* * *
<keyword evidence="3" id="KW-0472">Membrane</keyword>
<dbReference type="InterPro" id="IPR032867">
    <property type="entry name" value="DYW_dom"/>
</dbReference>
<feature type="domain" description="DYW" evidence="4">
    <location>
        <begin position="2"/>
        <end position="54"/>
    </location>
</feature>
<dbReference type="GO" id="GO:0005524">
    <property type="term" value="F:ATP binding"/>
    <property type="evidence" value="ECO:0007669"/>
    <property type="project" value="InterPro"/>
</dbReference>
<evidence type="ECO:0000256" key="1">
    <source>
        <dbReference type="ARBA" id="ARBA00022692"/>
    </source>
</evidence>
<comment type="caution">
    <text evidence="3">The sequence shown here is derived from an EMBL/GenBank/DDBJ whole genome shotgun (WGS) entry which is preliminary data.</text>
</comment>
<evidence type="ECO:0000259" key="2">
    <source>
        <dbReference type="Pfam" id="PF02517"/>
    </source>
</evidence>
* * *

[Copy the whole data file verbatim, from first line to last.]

<keyword evidence="3" id="KW-0472">Membrane</keyword>
<dbReference type="InterPro" id="IPR032867">
    <property type="entry name" value="DYW_dom"/>
</dbReference>
<feature type="domain" description="DYW" evidence="4">
    <location>
        <begin position="2"/>
        <end position="54"/>
    </location>
</feature>
<dbReference type="GO" id="GO:0005524">
    <property type="term" value="F:ATP binding"/>
    <property type="evidence" value="ECO:0007669"/>
    <property type="project" value="InterPro"/>
</dbReference>
<evidence type="ECO:0000256" key="1">
    <source>
        <dbReference type="ARBA" id="ARBA00022692"/>
    </source>
</evidence>
<comment type="caution">
    <text evidence="3">The sequence shown here is derived from an EMBL/GenBank/DDBJ whole genome shotgun (WGS) entry which is preliminary data.</text>
</comment>
<evidence type="ECO:0000259" key="2">
    <source>
        <dbReference type="Pfam" id="PF02517"/>
    </source>
</evidence>